Two right quadrants, Q1 and Q2 are the future of commerce as they provide guided navigation through the authenticated assortment of items. The more desirable future is outlined in Q1, with authenticated items being on sale in curated settings. Here is where Web3 comes in as a value add to physical goods as one of the most reliable authentication mechanisms that also lends scale and durability. Q2 is more robust in terms of creating visibility for niche sellers and brands and putting personality of sellers at the forefront, through livestreaming. Entertainment is paramount here, and winners are going to combine this niche seller visibility with item authenticity and entertaining presentation.
Two left quadrants, Q3 and Q4 are centralized platforms that are increasingly dated. They leave buyers sorting through the mass of items without any guidance or curation. They also do not give a lot of opportunity to sellers to achieve visibility as destinations here operate according to the winner-takes-all-principle and are ruled by big-gets-bigger algorithms. The platforms reward the biggest sellers at the detriment of niche ones. A way to relevancy for aggregators is to a) offer community-based guided navigation and b) to increase visibility to all sellers.
Three key features of decentralized commerce destination are below:
Authentication needs to be quick and convenient for the sellers and reliable and consistent for the buyers. Product discovery and navigation needs to be contextualized and entertaining, either through editorial point of view or through livestreaming and social component. Visibility needs to be equal to all sellers and platforms should support in terms of audience and sales big sellers as much as the niche ones. This is how this space is currently populated:
Lastly, if the commerce space is broken down by the key feature different destinations provide, we get four layers.
In the first layer are aggregators, where exchange between buyers and sellers is transactional and where product discovery is choice- and price-driven.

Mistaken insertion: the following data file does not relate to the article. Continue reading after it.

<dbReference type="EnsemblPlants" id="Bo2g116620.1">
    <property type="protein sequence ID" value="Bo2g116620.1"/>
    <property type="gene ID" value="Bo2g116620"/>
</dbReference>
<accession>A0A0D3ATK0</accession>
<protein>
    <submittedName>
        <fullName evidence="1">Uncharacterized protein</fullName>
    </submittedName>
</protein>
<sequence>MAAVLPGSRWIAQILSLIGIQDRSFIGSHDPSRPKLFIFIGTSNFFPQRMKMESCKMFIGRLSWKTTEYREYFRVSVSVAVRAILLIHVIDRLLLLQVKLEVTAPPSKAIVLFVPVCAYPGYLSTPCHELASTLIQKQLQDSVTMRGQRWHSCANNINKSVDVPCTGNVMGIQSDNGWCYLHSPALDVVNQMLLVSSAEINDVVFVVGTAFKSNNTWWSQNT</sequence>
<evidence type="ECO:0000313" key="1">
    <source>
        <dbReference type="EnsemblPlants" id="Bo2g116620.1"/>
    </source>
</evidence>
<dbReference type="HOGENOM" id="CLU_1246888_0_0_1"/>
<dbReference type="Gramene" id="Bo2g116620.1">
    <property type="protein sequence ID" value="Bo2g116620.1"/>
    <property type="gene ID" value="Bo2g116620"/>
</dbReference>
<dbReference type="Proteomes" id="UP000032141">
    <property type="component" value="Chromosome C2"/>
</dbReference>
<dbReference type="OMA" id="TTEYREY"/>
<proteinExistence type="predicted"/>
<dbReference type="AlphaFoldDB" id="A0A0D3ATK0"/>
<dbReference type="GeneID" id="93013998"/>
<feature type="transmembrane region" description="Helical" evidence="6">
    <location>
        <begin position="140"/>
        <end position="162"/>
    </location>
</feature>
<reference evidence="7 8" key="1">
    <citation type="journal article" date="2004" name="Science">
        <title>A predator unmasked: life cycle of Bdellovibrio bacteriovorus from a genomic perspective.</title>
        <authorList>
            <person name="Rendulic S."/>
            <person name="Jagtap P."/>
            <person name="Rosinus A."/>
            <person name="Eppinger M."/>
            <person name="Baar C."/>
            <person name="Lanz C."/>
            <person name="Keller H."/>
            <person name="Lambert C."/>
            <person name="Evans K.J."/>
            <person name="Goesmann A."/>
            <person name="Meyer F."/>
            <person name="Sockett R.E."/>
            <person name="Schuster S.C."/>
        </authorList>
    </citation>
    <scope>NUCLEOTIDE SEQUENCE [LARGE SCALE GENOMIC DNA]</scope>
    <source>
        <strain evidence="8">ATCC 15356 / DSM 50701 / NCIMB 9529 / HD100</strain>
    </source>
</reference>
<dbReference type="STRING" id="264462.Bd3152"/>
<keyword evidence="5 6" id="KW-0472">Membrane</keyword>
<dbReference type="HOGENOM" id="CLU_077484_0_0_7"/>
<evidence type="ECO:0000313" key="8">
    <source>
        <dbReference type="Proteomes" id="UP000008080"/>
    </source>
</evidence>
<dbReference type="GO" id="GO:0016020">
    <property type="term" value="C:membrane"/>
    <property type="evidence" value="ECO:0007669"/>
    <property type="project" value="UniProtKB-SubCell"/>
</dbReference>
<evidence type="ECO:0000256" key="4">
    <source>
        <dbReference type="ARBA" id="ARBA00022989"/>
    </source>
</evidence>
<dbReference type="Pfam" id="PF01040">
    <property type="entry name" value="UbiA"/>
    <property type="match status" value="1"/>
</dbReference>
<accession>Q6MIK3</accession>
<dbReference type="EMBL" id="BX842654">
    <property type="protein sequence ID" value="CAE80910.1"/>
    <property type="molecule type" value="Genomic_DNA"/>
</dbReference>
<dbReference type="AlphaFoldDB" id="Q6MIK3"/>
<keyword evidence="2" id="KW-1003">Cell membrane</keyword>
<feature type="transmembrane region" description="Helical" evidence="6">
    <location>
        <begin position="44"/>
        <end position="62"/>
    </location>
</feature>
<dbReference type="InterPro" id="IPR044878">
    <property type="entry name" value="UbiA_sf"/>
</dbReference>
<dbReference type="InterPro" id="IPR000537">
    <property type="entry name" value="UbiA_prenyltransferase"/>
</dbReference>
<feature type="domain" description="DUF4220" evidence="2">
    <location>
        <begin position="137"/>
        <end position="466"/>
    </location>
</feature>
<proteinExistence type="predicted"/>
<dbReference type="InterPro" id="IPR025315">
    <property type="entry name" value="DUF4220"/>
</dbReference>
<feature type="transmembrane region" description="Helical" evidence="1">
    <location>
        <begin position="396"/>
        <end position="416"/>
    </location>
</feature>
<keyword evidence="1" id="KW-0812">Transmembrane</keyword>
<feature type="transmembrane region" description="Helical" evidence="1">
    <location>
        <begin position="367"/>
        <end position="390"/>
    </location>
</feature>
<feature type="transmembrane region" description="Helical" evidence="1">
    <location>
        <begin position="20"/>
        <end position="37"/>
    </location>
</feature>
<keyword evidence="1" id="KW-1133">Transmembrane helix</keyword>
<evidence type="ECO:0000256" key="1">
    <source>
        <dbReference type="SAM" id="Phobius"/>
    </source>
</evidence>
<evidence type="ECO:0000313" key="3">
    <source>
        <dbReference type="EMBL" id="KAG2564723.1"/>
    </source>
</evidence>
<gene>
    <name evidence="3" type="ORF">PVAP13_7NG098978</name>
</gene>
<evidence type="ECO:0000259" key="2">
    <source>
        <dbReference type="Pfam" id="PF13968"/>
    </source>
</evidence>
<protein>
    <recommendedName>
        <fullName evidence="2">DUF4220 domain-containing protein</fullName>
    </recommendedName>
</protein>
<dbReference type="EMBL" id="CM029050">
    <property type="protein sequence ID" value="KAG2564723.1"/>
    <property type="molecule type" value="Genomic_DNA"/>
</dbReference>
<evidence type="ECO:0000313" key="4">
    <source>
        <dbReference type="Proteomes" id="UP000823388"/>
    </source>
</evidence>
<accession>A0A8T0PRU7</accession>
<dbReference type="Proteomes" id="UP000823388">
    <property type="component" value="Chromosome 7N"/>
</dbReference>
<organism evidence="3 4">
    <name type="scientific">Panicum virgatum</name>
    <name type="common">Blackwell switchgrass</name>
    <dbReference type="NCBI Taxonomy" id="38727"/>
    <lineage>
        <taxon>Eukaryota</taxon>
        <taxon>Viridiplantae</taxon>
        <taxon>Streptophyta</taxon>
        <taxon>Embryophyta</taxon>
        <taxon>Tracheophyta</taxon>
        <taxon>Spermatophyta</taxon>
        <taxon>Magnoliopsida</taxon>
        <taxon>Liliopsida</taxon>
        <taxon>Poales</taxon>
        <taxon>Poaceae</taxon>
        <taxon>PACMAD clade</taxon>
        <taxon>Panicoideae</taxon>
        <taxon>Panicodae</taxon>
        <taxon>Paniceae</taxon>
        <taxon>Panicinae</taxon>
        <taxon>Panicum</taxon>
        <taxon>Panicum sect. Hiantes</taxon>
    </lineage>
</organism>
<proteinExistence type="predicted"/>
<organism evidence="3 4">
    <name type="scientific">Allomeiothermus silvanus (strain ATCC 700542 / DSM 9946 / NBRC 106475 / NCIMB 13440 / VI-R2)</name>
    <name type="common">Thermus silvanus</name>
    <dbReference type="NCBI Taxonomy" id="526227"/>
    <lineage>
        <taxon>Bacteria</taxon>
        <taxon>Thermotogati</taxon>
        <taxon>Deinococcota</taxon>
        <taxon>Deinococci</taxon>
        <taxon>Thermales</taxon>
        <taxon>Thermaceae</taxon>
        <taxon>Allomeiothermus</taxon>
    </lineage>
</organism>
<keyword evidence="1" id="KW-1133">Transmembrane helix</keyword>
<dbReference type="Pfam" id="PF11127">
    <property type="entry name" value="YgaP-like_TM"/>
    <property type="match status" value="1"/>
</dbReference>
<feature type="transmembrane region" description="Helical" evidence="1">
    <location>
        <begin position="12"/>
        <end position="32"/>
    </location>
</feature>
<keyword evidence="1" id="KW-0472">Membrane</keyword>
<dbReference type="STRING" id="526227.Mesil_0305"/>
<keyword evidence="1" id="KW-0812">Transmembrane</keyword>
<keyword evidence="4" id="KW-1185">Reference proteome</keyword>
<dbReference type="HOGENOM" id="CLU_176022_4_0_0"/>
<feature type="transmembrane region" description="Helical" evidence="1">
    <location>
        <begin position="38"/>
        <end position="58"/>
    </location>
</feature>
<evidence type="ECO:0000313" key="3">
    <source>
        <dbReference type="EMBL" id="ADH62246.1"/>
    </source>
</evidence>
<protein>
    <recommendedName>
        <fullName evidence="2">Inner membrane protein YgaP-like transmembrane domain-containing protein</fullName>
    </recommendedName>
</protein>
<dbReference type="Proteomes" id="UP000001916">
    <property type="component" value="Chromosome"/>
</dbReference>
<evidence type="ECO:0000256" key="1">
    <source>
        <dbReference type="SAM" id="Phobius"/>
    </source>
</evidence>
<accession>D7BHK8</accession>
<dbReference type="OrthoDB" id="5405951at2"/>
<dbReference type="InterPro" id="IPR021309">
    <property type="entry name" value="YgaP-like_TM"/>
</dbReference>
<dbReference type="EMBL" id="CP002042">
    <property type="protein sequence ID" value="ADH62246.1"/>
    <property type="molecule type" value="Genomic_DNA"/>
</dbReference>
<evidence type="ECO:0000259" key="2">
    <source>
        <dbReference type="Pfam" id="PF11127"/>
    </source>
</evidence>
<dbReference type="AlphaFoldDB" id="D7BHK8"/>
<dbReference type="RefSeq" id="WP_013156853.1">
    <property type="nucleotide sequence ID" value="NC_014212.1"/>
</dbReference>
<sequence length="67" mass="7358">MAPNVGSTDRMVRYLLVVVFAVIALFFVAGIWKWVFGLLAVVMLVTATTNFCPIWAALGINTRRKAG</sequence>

Adjacent territory is defined by curation, where exchanges between buyers and sellers are still transactional, but where product navigation is guided through considered and thematic edits. Both aggregation and curation are features of the traditional commercial markets and exchanges are monetary.
The next two layers have mixed monetary and non-monetary exchanges, like status in the community, personality and charisma, taste and narrative power. In both community and entertainment layer, people buy from other people.
Community-powered markets rest on individual point of view and their taste savvy. Buyers and sellers can play both roles at the same or at different times.
Decentralized platforms add another layer to community-powered markets and turn sellers into creators and investors. Creators’ appeal revolves around their taste, knowledge, style, presentation, entertainment savvy and community clout. In decentralized platforms buyers can band up together to collectively purchase and own items, in the fractionalized ownership scenario (ConstitutionDAO, RedDAO’s purchase of D&G’s Doge Crown and LinksDAO are examples).
I had a fascinating conversation with NEXT Conference, where we talked about what Web3 means for brands - in terms of consumer behavior, status signaling, decentralization of marketing and new commerce scenarios. Listen to our conversation here.